Sample Course: Drug and Alcohol Awareness - Part 1
Workplace Issues and Substance Abuse
  • Data reported by the Department of Human Services indicates that 1 in every 5 workers has an alcohol or drug abuse problem
  • At least 70% of those employed admit drug use on the job
  • Of the employees aged 18 – 40; 14 – 35% would test positive for illicit drugs on any given day
  • Absenteeism, increased health care costs and decreased productivity due to alcohol and other substance abuse cost Illinois companies about $1,000 per employee each year
  • Drug impaired employees function at approximately 67% of their work potential and receive 3 times the average level of sick benefits
  • 20% of industrial fatalities have a drug and alcohol connection
  • An employee under the influence of drugs or alcohol is 5 times more likely to file a workman’s compensation claim
  • Numerous studies conclude that substance abuse costs the American economy $25 - $60 billion per year
Personal and Health Issues
  • One out of every ten adults has a serious problem with drugs and alcohol or both
  • Alcoholism, drug addiction and their effect is the third highest cause of death of people of all ages
  • The leading cause of death for people 35 and under is accidents. The most common thread that factors into accidental death, is the presence of alcohol or drugs in the system
  • A minimum of 1 in 20 births in the US has been severely impacted by the presence of alcohol and/or drugs in mother or father at the time of conception, gestation or delivery
Opiates - Heroin, Smack, “Pain Pills” Codeine, Demerol, Vicodin
  • Depressant:
    • Opiates – derived from the resin of a poppy plant
    • Morphine, Codeine, and Vicodin are legally prescribed for pain
    • Heroin has no approved medical use in the US.
    • Heroin can be injected (mainlining), snorted or smoked
      • Chasing the Dragon – heating heroin on aluminum foil the heroin will boil and vaporize and the user will then inhale the fumes
      • Codeine and Morphine are usually injected or pills
Opiates Effect – Mental
  • Depend on the opiate used, the dose and the way the drug is taken
    • Short lived state of euphoria sometimes called “rush” described as similar to a sexual experience
    • After the “rush” the narcotic kicks in
      • Drowsiness, slurred speech, slowed heart rate, breathing and brain activity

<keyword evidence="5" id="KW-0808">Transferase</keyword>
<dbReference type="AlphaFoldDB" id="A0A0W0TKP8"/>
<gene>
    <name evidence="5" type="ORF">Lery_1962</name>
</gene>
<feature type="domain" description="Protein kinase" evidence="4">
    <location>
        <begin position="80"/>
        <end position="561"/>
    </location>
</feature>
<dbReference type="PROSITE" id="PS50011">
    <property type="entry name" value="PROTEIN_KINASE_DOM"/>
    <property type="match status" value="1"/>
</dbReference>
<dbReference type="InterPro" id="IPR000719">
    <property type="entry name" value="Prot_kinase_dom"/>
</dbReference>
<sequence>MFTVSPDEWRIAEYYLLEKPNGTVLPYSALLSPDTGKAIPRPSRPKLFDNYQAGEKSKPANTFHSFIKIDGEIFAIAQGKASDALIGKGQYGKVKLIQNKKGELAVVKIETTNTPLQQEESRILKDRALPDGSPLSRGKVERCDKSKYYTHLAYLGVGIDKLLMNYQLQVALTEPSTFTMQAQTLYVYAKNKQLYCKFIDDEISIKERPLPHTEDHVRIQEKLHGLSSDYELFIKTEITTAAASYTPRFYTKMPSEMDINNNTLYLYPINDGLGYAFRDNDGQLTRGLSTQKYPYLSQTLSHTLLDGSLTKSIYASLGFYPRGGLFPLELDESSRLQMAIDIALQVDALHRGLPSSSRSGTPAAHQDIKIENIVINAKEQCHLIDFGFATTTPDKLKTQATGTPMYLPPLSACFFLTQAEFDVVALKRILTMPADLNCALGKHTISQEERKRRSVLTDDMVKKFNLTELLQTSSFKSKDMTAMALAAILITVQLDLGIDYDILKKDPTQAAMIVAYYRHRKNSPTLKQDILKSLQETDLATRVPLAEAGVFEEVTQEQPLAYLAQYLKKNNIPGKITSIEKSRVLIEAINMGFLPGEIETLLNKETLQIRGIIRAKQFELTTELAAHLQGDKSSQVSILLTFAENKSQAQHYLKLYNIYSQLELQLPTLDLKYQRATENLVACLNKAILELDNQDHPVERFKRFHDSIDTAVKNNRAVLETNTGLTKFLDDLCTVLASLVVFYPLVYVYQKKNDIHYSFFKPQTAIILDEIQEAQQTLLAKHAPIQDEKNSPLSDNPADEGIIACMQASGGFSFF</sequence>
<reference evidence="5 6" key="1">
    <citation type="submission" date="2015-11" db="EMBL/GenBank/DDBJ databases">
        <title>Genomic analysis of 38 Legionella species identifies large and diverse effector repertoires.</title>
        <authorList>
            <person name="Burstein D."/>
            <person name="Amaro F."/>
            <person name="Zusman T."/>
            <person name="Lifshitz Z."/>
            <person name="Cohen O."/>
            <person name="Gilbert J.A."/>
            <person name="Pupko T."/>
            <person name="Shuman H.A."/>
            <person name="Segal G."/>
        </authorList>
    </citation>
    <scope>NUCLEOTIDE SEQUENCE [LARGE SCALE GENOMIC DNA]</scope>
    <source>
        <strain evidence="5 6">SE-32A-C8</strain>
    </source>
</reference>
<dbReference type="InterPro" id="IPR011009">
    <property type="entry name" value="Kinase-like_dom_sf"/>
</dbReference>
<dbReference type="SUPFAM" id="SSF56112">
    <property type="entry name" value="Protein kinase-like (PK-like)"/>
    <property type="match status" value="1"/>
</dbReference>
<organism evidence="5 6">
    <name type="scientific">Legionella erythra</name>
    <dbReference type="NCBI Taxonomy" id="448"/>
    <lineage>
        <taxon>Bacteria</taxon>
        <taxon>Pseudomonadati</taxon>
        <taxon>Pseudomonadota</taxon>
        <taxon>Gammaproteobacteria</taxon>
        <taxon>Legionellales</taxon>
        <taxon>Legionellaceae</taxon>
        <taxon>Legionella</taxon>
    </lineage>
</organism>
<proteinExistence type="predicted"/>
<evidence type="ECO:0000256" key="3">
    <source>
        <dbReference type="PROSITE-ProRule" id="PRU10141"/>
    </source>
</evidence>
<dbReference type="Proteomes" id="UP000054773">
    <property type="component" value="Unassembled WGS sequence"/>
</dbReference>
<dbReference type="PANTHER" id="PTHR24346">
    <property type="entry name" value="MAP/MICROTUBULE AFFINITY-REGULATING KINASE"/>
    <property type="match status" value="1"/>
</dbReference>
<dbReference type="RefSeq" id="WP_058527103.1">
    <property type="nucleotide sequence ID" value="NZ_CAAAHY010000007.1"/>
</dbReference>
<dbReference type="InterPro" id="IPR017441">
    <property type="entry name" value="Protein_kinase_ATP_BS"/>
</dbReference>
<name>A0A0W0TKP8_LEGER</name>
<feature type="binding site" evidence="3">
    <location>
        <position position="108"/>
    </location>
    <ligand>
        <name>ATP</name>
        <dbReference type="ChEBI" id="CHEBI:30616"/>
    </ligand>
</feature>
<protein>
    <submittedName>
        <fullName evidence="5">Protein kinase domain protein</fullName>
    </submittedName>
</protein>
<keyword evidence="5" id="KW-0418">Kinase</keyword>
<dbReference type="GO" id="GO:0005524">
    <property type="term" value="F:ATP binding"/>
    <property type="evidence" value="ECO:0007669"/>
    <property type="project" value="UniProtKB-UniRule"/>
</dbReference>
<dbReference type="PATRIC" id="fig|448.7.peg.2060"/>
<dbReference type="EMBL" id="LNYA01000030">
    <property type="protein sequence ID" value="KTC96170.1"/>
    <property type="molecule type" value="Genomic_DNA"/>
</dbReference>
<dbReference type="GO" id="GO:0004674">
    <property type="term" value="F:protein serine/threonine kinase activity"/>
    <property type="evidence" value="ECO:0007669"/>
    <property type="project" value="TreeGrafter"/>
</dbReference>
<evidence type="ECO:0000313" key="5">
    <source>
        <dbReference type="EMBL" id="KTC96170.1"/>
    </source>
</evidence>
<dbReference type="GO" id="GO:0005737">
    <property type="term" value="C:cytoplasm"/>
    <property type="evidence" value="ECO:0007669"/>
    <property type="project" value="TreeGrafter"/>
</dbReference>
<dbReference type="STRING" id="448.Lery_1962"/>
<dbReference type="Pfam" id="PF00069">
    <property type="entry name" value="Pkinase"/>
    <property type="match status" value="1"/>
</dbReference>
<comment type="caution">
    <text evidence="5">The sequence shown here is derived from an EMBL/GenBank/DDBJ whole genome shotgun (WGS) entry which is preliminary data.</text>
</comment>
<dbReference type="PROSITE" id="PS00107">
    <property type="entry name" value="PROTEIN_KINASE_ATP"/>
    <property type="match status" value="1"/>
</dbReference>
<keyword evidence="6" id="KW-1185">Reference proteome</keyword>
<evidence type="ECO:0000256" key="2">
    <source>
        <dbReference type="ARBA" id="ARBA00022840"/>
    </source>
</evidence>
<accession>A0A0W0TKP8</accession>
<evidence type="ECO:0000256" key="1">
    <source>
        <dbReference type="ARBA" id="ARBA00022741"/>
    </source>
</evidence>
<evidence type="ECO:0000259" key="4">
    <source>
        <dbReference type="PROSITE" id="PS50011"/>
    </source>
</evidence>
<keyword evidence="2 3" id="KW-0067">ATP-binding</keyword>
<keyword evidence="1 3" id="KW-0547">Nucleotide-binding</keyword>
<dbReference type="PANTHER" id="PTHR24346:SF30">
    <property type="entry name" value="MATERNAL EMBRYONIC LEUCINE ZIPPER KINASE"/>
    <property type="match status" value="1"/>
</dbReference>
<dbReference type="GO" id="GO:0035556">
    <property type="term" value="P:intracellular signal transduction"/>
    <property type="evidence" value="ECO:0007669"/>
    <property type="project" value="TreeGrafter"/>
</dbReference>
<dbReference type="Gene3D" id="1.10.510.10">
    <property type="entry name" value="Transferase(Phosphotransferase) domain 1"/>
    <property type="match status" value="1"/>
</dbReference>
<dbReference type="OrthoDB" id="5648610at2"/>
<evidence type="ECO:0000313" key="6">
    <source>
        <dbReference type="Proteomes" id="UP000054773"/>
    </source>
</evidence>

• “nod” a stuporous condition bordering on passing out
  • Addiction
    • Opiates have an unusually high potential for abuse and addiction
Opiates Effects – Physical
  • Skin Infections
  • Inability to stay awake
  • Irregular heart rate/blood pressure
  • Irregular menstrual cycles in women
  • Depressed: appetite, thirst, reflexes
  • Increase tolerance for pain
  • Decreased sexual pleasure
Opiates Signs and Symptoms
  • Lethargy
  • Lack of motivation
  • Drowsiness
  • Flushed Appearance
  • Shallow Breathing
  • Needle marks and/or open sores on body
Marijuana - Pot, Dope, Grass, Weed
  • Depressant, Stimulant, and hallucinogenic
    • No approved medical use in the US
    • FDA has approved synthetic THC capsules for treatment of nausea and appetite loss of chronically ill patients
    • THC – delta-9-tetra-hydrocannabinal
    • Comes from the hemp plant, with odd # of leaves
  • In “ready to smoke form”, looks like dried, chopped oregano
  • Inexpensive
    • Cost is $1 - $2 per joint of $100 - $300 an ounce
  • Methods of use:
    • Usually smoked-joint, rolled cigarettes, can be smoked with a pipe or bong
    • It can be ingested through food (brownies)
Marijuana Effects – Mental
  • Euphoric Feeling
  • Increased sense of well being
  • Lack of motivation
  • Lowered inhibition
  • Talkativeness
Marijuana Effects – Physical
  • Dry mouth and throat
  • Increased appetite
  • Increased heart rate
  • Damage to lungs and pulmonary system
    • 1 marijuana cigarette is equal to 25 commercial cigarettes
  • Impaired sexual development and fertility; including abnormal sperm production and menstrual irregularities
Marijuana Signs and Symptoms
  • Chronic fatigue and lack of motivation
  • Distinctive odor
  • Impaired coordination, concentration, and memory
  • Slowed speech
  • Irritating cough, chronic sore throat
  • Lackadaisical, “I don’t care” attitude
  • Reddened eyes (often masked by eye drops and glasses)
  • Impaired tracking and visual distance
  • Delayed decision making
  • Distortions in time estimation
Marijuana Workplace Issues
  • 3 or more joints a week smoker is never free from the effects of marijuana acting on the brain
  • Changes in mental functions are so subtle the user doesn’t know he/she can no longer safely work
  • A 500 – 800% increase in THC potency makes smoking 3 to 5 joints a week today equivalent to 15 – 40 joints a week 10 to 15 years ago
  • Combining alcohol or other depressants/stimulants with marijuana can produce a quadruple effect, increasing the impairing consequences of both

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